Western Health Products Companies Attempt to Crack the China Market

Walgreens Boots Alliance's partnership with Sinopharm Guoda is the latest in a string of deals between Western health products companies and Chinese pharmacies

by Azoya Consulting

On July 6th, US-based pharmacy and drug store chain Walgreens Boots Alliance announced that it had cleared regulatory hurdles for its $416 million investment in Sinopharm Holding Guoda Drugstores Co. Ltd., one of China’s largest retail pharmacy chains. 

Walgreens will receive a 40% stake and obtain access to 3,500 of Sinopharm Guoda’s retail pharmacy stores in China, giving it an extensive network to sell its numerous private-label brands.

The Chinese Health Supplements Market Presents a Large Opportunity

According to the Hong Kong Trade Development Council, it is estimated that China’s vitamins, minerals, and supplements market will reach RMB 400 billion in sales by 2021, up 54% from 2016. 

For imported goods, demand is strong as many Chinese consumers, concerned about fraudulent products and their potential impact on one’s health, see foreign brands as safer and higher-quality. 

Nutraceutical imports topped US$2.19 billion in 2017, up from US$1.54 billion in 2016. The US, Australia, and Germany remained the top exporting countries.

However, because of stringent regulations, foreign makers of health-related products have faced significant obstacles in entering the China market through general trade, and partnering with a local partner such as Sinopharm Guoda may give Walgreens a leg up. 

Currently, many health products companies sell to China through cross-border e-commerce, a separate channel where products are labeled as personal items and do not have to undergo extensive product registration and approval processes.

Obstacles Remain for Imported Health Products

Under general trade, stringent regulations over product registration and testing make it difficult for a foreign health products company to enter the market, and approval by the government authorities can take years.

 According to HSBC’s Week in China publication, of the 16,631 supplement products approved by the China Food and Drug Administration (July 2017), foreign ones occupied just 5%.

Under current regulations, imported health products must obtain Blue Hat registration approval from the China Food & Drug Administration, which can take 2-3 years. 

The registration process is complex; companies need to clearly state their products’ functions and produce samples, as well as have their overseas factories examined by Chinese authorities. 

Products also have to have been on sale for at least one year in the country where they are manufactured. 

The monetary costs are extensive, with some brands having to pay up to $100,000 to get each product registered and licensed. 

This is in addition to the distribution and fixed retail costs associated with setting up a physical retail presence.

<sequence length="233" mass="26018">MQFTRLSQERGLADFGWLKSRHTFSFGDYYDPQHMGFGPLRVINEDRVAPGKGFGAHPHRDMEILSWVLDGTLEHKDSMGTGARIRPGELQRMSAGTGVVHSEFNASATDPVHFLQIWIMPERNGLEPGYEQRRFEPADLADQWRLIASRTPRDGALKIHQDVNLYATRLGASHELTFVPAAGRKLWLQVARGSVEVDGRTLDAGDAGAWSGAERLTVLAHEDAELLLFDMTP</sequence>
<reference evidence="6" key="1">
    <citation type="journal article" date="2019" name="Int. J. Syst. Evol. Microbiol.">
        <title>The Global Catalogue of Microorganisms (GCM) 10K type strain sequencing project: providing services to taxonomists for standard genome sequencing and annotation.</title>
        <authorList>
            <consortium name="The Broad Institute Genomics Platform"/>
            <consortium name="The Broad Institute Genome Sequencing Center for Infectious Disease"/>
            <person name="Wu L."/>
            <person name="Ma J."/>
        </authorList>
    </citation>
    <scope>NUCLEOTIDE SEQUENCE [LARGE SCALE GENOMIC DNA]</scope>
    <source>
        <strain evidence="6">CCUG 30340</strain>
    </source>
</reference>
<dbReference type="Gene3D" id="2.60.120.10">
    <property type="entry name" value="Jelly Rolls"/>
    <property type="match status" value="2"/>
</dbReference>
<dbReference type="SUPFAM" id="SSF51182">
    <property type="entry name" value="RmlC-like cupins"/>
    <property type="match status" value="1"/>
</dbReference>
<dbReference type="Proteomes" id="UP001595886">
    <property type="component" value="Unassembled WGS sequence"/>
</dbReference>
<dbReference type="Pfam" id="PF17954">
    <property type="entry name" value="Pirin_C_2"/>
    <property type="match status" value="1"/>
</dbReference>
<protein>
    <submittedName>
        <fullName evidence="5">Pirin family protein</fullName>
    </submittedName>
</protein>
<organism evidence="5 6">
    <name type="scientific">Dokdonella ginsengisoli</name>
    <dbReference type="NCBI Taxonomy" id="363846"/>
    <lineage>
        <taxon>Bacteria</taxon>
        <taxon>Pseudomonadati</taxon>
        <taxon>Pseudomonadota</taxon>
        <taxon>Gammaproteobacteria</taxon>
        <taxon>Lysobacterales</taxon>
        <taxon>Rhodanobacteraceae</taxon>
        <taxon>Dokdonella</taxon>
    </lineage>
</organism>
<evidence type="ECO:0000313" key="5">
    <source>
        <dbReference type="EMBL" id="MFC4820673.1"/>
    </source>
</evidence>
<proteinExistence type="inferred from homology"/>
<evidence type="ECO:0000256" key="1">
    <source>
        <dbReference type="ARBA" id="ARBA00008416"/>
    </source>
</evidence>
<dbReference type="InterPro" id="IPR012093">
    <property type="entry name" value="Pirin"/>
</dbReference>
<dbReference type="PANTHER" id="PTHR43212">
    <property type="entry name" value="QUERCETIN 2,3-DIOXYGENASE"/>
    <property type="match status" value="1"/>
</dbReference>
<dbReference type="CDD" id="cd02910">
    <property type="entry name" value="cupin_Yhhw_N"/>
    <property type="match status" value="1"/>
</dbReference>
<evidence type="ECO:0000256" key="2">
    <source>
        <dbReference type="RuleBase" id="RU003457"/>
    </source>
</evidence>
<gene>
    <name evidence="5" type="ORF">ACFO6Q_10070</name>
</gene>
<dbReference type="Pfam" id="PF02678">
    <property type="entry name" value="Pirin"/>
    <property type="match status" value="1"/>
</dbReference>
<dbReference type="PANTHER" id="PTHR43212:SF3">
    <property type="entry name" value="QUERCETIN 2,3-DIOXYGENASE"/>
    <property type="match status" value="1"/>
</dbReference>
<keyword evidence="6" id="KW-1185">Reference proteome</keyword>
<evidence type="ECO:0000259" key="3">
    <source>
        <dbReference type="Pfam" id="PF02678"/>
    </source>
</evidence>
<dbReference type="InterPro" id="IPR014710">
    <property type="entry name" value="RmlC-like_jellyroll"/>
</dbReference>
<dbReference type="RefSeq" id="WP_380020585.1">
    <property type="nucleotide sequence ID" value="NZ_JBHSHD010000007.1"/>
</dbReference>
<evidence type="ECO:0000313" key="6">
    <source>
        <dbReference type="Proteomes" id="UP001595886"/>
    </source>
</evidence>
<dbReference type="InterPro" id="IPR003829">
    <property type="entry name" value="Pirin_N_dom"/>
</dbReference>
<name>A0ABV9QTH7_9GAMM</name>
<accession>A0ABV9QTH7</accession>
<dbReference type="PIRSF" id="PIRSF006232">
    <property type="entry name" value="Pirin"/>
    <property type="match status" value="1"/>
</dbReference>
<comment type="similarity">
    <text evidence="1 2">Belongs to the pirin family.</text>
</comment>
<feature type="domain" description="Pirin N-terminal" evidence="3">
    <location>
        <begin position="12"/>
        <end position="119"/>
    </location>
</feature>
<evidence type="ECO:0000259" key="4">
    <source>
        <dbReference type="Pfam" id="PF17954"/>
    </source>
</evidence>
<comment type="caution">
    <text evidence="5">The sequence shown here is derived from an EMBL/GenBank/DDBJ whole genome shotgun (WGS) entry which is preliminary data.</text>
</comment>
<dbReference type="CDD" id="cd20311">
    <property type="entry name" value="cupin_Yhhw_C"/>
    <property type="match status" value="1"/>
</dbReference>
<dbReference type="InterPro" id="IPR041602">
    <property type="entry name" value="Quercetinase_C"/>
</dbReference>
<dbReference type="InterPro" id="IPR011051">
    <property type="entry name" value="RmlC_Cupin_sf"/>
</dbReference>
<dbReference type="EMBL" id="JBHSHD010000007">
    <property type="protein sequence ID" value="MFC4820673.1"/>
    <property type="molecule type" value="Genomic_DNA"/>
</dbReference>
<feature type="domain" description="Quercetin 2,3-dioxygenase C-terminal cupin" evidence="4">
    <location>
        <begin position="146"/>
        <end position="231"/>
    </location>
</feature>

Cross-Border E-Commerce Remains Key Sales Channel for Foreign Health Products in China

Because of the obstacles posed by China import regulations, the vast majority of foreign health products companies sell to Chinese consumers directly through cross-border e-commerce, where direct-to-consumer purchases are considered personal items and don’t have to obtain CFDA approval. 

While the shipping times are longer, some consumers may feel at ease knowing that their supplements are coming from developed countries, where product quality standards are higher and cases of fraud are less prevalent. 

Top platforms for nutrition and health-related products include Tmall Global, JD Worldwide, and Netease Kaola, and top brands include Swisse, Doppelherz, and Blackmores.

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Foreign Companies Need Pharmacies to Penetrate Smaller Cities

And yet pharmacies may play a crucial role in selling to customers in smaller cities and towns where e-commerce penetration is not as high and foreign brands have less reach, as these customers may be less tech-savvy and prefer to consult local health experts face-to-face. 

Currently 23% of non-medical supplements and health-related foods are sold through China’s 440,000+ pharmacies, according to the China Chamber of Commerce for Import and Export of Medicines and Health Products (CCCMPHIE). E-commerce, on the other hand, accounts for 24%.

Walgreens isn’t the only foreign health products company to have struck a deal in China. 

Health supplements maker GNC announced in February that it would receive a $300 million investment from Harbin Pharmaceutical, in exchange for a 40% stake in the New York-listed company. 

Pending approval, GNC will enter into a joint venture with Harbin Pharmaceutical that will involve the manufacturing, distribution, and sales of health-related products inside China, and give it access to Harbin Pharmaceutical’s network of 300 retail pharmacy stores and 800 distributors throughout China. 

In short, GNC may be able to get their products approved quicker because they would be manufactured inside China by local partners.


While venturing into brick-and-mortar retail may be potentially lucrative for foreign players in China, this trend is still in its early stages. 

According to an interview with NutraIngredients-Asia, Blackmores CEO Richard Henfrey mentions that just 10% of its China revenues are derived from brick-and-mortar retail, and that a very small number of its products have been able to receive Blue Hat registration approval. 

That being said, it is unclear if the government will renew its preferential cross-border e-commerce regulations at the end of this year, and so it may be advantageous for foreign retailers to hedge their bets by expanding their sales and distribution channels going forward.





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